The rapid development of visual aids and restorative technologies such as retinal implants necessitates an understanding of the underlying neural mechanisms. With the support of the Marie Curie programme, the NextGenVis project set out to understand the adaptive capacity of the visual system and how its neural machinery can reorganise. Training the next generation of visual neuroscientists To achieve these goals, the NextGenVis research training programme funded 15 PhD students across Europe to work on important issues related to human vision. The project combined unique expertise and resources in brain imaging, psychology, neurology, ophthalmology, and computer science. As project coordinator Prof. Frans Cornelissen explains “our goal was to train the next generation of visual neuroscientists and lay the foundation for future discoveries and innovations in neuroscience, neurology and ophthalmology.″ The students investigated topics ranging from basic clinical questions about eye and brain disease through to computational models of vision that inform the rapidly expanding field of machine learning. Robust deep-learning algorithms that more closely resemble how the human brain works can further help understand the visual cortex. The goal was to understand the visual system as a whole, including the eyes, the visual pathways and the brain. Pioneering work provides very detailed information on the visual brain The network produced promising results, some with direct marketable consequences. A rapid assessment procedure based on eye-tracking has the potential to revolutionise some aspects of early visual screening and aid in the diagnosis of glaucoma and many other eye- and neurological diseases. Moreover, a functional MRI (fMRI)-based technique was developed for mapping the neuronal population receptive field. This helped increase the precision with which the brain can be assessed. Researchers also created a state-of-the-art pipeline that allows for the accurate analysis of brain processing and helps unravel the information flow between different layers of the brain. The fMRI technique was used to assess brain activity aiming to support the rehabilitation of patients with posterior cortical atrophy, a brain disease associated with vision and attention deficits that may be a precursor to Alzheimer’s disease. To help diagnose vision loss in patients with albinism – a congenital disease characterised by reduced pigmentation in the eyes and skin – researchers successfully performed MRI measurements of the optic nerves. MRI and fMRI were also used to map both structure and visual function in the brains of patients with colour blindness. At the same time, researchers demonstrated that monitoring of vision could be employed for the diagnosis of neurodegenerative disorders such as Parkinson’s disease. To further understand how the visual brain functions, NextGenVis researchers examined the visual processing of faces, an important parameter in social interactions. Through a mathematical description, they were able to determine how the visual properties of faces are detected and recognised by the brain. According to Prof. Cornelissen: “Understanding cortical stability and plasticity in the human visual system is thus of significant scientific and clinical relevance.″ NextGenVis will continue to provide fundamental insights into the visual cortex and its potential reorganisation in health and disease.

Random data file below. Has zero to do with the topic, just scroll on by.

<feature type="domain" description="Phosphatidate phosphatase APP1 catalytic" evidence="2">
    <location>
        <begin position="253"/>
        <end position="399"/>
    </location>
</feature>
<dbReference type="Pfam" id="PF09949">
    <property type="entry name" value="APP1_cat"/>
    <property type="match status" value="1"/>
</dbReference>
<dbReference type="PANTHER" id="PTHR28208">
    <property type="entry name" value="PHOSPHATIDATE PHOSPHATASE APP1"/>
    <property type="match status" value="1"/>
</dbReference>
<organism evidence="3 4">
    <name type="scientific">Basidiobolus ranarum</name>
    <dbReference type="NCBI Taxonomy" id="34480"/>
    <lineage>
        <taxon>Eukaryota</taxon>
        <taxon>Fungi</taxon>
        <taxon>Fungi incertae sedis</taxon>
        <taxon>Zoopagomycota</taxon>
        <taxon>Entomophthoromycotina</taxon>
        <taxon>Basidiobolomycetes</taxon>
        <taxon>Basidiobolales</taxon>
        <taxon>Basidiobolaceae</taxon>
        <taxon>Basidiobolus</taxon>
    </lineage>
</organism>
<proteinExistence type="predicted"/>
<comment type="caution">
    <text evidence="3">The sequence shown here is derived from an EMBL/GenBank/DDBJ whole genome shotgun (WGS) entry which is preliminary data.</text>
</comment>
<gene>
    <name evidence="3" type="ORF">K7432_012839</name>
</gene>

NextGenVis, visual, brain, MRI, visual cortex, albinism, Parkinson’s disease, glaucoma, Alzheimer’s disease, neuronal population receptive field mapping, machine learning